A Frederick County grand jury has found insufficient evidence to bring any criminal charges against three Frederick County Sheriff's Office deputies in the death of a developmentally disabled New Market man they forcibly removed from a mall movie theater in January, according to the county prosecutor.
The grand jury has decided to discontinue its investigation into the death of Robert E. Saylor, 26, county State's Attorney Charlie Smith announced Friday during a news conference in front of the county courthouse in downtown Frederick.
The sheriff's office came under fire after the state Office of the Chief Medical Examiner in Baltimore determined last month that Saylor, who had Down syndrome, died of asphyxia following his removal on Jan. 12 from the Regal Cinemas Westview Stadium 16 by Lt. Scott Jewell, Sgt. Rich Rochford and Deputy 1st Class James Harris, who were off-duty and employed by the mall.
“The grand jury decision in this particular case was that they felt no further investigation was necessary to make a decision on the criminality of the deputies' conduct. Therefore, they are choosing not to continue their investigation,” Smith said.
A probe by the Frederick County Bureau of Investigation into Saylor's death was completed Feb. 12 and sent to the county prosecutor for review. Along with Smith, two assistant prosecutors and the head of the Violent Crimes Division reviewed the findings and turned the case over to the county grand jury for consideration.
The findings included 17 eyewitness statements, one of which was from Saylor's 18-year-old aide who had accompanied him to the theater that night.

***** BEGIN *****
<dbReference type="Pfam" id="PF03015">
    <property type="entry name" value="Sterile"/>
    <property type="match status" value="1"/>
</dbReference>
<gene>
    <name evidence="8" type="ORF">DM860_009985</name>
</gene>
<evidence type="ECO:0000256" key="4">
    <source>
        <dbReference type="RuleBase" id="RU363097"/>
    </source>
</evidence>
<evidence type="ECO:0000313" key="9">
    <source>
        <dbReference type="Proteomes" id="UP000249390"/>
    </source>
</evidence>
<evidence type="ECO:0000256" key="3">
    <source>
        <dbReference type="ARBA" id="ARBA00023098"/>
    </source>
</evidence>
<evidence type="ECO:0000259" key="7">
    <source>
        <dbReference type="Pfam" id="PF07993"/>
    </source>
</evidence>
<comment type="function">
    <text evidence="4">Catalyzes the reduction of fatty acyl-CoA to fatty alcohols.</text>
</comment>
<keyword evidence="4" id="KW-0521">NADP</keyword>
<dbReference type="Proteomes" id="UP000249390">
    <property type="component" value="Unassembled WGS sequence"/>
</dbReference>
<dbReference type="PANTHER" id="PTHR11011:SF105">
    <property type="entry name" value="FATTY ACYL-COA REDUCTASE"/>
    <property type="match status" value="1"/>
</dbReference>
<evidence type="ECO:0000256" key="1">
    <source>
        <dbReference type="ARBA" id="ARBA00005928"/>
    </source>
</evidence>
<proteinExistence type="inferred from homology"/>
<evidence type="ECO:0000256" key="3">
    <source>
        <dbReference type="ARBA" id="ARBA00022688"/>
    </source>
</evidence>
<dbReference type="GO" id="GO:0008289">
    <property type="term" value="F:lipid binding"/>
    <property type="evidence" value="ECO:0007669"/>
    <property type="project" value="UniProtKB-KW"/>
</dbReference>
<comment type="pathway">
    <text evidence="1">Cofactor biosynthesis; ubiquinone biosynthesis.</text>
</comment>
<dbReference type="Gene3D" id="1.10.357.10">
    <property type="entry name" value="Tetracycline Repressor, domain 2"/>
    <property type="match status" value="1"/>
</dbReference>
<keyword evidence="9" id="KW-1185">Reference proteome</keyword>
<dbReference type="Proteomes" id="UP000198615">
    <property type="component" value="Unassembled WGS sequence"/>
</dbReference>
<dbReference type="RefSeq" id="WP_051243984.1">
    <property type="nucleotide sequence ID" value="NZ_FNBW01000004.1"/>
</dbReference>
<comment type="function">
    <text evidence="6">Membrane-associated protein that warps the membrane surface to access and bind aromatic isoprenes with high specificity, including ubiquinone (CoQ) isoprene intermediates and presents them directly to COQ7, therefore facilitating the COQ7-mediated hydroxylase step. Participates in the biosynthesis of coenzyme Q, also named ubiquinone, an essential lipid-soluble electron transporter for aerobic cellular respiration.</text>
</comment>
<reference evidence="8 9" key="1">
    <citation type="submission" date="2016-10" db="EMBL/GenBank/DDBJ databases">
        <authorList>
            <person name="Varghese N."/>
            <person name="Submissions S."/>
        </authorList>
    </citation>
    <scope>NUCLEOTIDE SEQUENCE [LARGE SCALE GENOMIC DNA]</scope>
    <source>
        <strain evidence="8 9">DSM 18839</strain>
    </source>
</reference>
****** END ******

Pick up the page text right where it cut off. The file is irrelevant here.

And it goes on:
“[The family] is disappointed, frustrated, saddened by the grand jury's decision,” said Sharron Krevor-Weisbaum, an attorney representing the family. “It was a tragedy and a death that should have never happened.”
The family has not yet filed a civil lawsuit in the case, Krevor-Weisbaum said.
“[The family] wants the sheriff's office to release its file and the medical examiner to release its full report [on this case],” she said. “[The family] has to digest this kind of news today, and then they'll decide their next step.”
All three deputies testified before the grand jury, along with the lead investigator in the case and a police training expert, Smith said.
While working second jobs for Hill Management at the Westview Promenade in Frederick, the deputies were approached at 11 p.m. on Jan. 12 by a Regal Cinemas Westview Stadium 16 employee, who reported that a man had refused to leave the cinema, the sheriff's office has said.
The employee told them that Saylor had already watched the movie “Zero Dark Thirty” in the cinema but would not leave. He said Saylor was told that he would either have to leave or pay for a new ticket.
Deputies tried to convince Saylor to leave, but he refused and cursed at the deputies, the sheriff's office has said.
Saylor continued to resist as deputies removed him from his seat and escorted him out of the theater. Saylor was briefly handcuffed, using three linked cuffs, Smith said.
“[The deputies] did employ police procedures as pursuant to their training as provided by the Frederick County Sheriff's Office,” Smith said. “At no point in time did our investigation indicate that the deputies hit or kicked Mr. Saylor in any way.”
Before leaving the theater, Saylor began having a “medical emergency,” the sheriff's office has said. Deputies then removed the handcuffs and called emergency medical services.